Prior to starting at Stonehill, I had planned to go to medical school as most biology majors entering their freshman year of college do. As a sophomore, I took an endocrinology class and was introduced to a professor who would literally change my life. It was in this class that I, along with the other members of my class, conducted a research project from start to finish and presented our results at a regional scientific conference in New York. Not only was this my first exposure to research, it was the first time I had realized there were other opportunities, aside from medical school, for a student in the sciences.
This was the same year (2006) that the Neuroscience program was established at the school and I immediately switched my major. The professor of that endocrinology course, Dr. Sharon Ramos-Goyette, became my adviser.
At that point, little research was being done on campus. However, Professor Ramos-Goyette worked tirelessly to find opportunities to expose me to research. In addition to the research experience gained from my endocrinology class, I was a research assistant at the VA Medical Center in Brockton for three semesters, I interned at Boston College in a cognitive neuroscience lab and I conducted an individual directed research project my senior year. With Professor Ramos-Goyette’s encouragement, support and enthusiasm, not only did I develop a passion for research but I gained confidence in my scientific ability through the opportunities she provided me with and these experiences led me to pursue graduate school.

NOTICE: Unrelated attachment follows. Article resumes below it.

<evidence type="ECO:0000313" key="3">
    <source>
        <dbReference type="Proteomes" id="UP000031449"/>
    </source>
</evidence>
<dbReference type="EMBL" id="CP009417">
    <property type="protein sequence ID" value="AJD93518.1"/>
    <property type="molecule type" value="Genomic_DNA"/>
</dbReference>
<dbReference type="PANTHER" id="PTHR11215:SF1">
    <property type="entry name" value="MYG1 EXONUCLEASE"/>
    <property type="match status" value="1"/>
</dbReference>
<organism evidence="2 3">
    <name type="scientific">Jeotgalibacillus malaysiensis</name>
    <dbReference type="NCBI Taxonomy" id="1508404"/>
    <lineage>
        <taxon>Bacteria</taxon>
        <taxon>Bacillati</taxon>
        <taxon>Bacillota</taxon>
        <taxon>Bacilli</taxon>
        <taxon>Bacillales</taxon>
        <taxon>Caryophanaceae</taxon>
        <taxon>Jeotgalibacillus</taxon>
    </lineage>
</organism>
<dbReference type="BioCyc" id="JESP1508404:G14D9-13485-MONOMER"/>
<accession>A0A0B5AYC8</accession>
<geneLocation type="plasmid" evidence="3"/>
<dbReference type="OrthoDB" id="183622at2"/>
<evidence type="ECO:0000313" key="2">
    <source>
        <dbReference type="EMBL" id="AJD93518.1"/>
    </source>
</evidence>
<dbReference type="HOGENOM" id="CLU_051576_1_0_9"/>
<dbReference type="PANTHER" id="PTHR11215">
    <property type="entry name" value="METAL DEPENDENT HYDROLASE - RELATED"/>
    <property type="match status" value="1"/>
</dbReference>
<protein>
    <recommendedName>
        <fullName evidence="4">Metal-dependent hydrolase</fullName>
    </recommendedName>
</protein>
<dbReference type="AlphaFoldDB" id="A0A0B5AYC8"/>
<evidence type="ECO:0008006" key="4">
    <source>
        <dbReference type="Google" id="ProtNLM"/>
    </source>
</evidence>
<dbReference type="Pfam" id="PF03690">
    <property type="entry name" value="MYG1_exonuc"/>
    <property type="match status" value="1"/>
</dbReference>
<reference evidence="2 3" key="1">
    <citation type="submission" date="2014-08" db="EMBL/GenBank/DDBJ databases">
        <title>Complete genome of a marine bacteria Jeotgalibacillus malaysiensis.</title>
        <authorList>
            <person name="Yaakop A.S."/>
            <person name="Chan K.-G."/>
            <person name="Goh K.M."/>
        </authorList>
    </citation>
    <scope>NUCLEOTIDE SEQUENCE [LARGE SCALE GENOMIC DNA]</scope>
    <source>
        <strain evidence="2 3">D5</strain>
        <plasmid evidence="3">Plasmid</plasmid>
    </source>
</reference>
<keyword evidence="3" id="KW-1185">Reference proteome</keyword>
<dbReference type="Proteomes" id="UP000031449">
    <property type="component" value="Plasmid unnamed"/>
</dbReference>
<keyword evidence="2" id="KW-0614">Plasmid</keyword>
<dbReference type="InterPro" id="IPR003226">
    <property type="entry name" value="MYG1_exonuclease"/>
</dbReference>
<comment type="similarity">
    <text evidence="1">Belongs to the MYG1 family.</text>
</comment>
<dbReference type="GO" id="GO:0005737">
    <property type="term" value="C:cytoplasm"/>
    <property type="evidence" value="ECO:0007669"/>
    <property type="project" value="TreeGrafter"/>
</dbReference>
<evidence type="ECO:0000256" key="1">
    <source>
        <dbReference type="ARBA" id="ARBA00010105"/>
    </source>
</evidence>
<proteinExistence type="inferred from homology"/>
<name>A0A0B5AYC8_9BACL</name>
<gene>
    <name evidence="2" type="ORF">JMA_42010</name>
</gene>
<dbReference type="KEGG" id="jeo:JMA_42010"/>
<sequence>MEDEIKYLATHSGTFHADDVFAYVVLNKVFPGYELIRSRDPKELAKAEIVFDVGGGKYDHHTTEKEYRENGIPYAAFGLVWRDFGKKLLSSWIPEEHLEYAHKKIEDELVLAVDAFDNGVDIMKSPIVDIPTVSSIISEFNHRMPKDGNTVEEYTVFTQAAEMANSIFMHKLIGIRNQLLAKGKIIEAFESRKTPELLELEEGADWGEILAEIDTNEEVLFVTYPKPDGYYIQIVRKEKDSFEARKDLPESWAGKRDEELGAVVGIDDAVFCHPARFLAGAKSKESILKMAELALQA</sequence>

In fall 2009, I enrolled in the dual-degree Molecular Pharmacology and Toxicology (PhD) and Management of Drug Development (MS) program at the University of Southern California and was awarded the Dean’s Fellowship.
It wasn’t until I was enrolled in this program that I realized what a unique opportunity I had been given at Stonehill. I realized, despite coming from a relatively small liberal arts school, I was as prepared, if not more prepared, than most students coming from a large research university because of the individual mentoring I got in addition to the research experience, and that set me apart from everyone else. I am confident, that without my experiences and relationships formed at Stonehill, I would not be where I am today.”
Megan Yardley ’09 is a Ph.D. candidate at University of Southern California, Department of Pharmacology and Pharmaceutical Sciences. She is also director of Graduate Student Government-Health Science Campus.